Would Jesus associate with homosexuals? Is there a way we can know?

We know that Jesus associated with the outcasts of his day. Luke 15:1-2 is very clear that he not only associated with tax collectors and sinners, he ate with them. He went to their parties (Matt 11: 19) to such an extent he was called a glutton and winebibber.

Not only that, but at one of the parties he accepted and defended the adoration of a woman known to be a “sinner,” and we can probably guess what that meant. (Luke 7:36-50)

Samaritans were regarded as having a corrupt religion and questionable ethnic background. Jews hated them and would not talk to them unless absolutely necessary. They took pains to detour around Samaritans settlements when they traveled. But Jesus purposely traveled to a Samaritan city to spend considerable time talking to a woman. And that was while the woman was still in a life of sin. (John 4:5-32)

Religious people condemned Jesus because He associated “with sinners” who were an “abomination to the Lord.” And that probably damaged His credibility with the Pharisees and Scribes.

There are various kinds of social outcasts in our society too, but I would like to focus on just one group that is often excluded from society in conservative Christian churches, including Seventh-day Adventist churches – gay people, also often called homosexuals. Sermons reference homosexuality as one of the signs of the last days, and pastors seem to use the word “abomination” exclusively in referring to homosexuality. Thus, often the only way we know to deal with gay people is to ignore or condemn them.

It seems to me that the example Jesus showed during his life for those who were outcasts demonstrated compassion and concern while they were yet sinners. He reserved His condemnation for professed religious conservatives whom He denounced as hypocrites! (See for instance Matt. 22:18; Matt. 23:13-30)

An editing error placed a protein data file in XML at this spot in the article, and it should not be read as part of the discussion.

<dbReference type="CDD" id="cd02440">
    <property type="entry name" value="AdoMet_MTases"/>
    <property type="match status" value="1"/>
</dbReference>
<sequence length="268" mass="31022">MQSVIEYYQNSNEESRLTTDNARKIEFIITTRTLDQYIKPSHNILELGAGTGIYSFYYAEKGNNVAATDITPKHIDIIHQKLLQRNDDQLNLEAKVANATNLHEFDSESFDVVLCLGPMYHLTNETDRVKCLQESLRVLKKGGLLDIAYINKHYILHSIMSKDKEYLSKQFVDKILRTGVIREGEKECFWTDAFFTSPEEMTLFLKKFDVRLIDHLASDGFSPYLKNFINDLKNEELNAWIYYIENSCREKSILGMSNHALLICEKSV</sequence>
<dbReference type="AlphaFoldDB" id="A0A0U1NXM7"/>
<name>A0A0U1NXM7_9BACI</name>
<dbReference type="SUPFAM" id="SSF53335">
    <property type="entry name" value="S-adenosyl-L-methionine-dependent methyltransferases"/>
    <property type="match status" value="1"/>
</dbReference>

So we must wonder, if He were here today, in person, would Jesus associate with homosexuals, visit in their homes and go to their parties? Or would He only associate with “good” church people?

What do you think?

And what about our churches? Do we make gay people feel welcome? Do we treat them as our equals? Can they see the love of God in us? Would we invite a gay couple home for dinner? And I’m not just asking whether or not we would make “redeemed” homosexuals, such as those found on Coming Out Ministries or Beholding His Love Ministries feel welcome. I’m asking whether we would do the same for someone who made us feel uncomfortable, while we’re thinking, “he’s probably gay.” Do we honestly welcome an obvious gay couple to our church?

If we have to answer No to these questions, how can we expect gay people to trust God enough to surrender their sexuality to Him? How can we expect gay people to trust God with obedience when we make Him appear to be unloving and judgmental by the way we act as His representatives? They already know the “abomination” texts in the Bible. What they don’t know for sure is whether or not God really loves them. And that’s why so many just abandon the church and, ultimately, God. Some commit suicide for lack of hope.

We often fear the people who are different. And if we associate the different with an “abomination to the Lord,” we feel righteous about avoiding such people. But is that the way of Christ? I read that …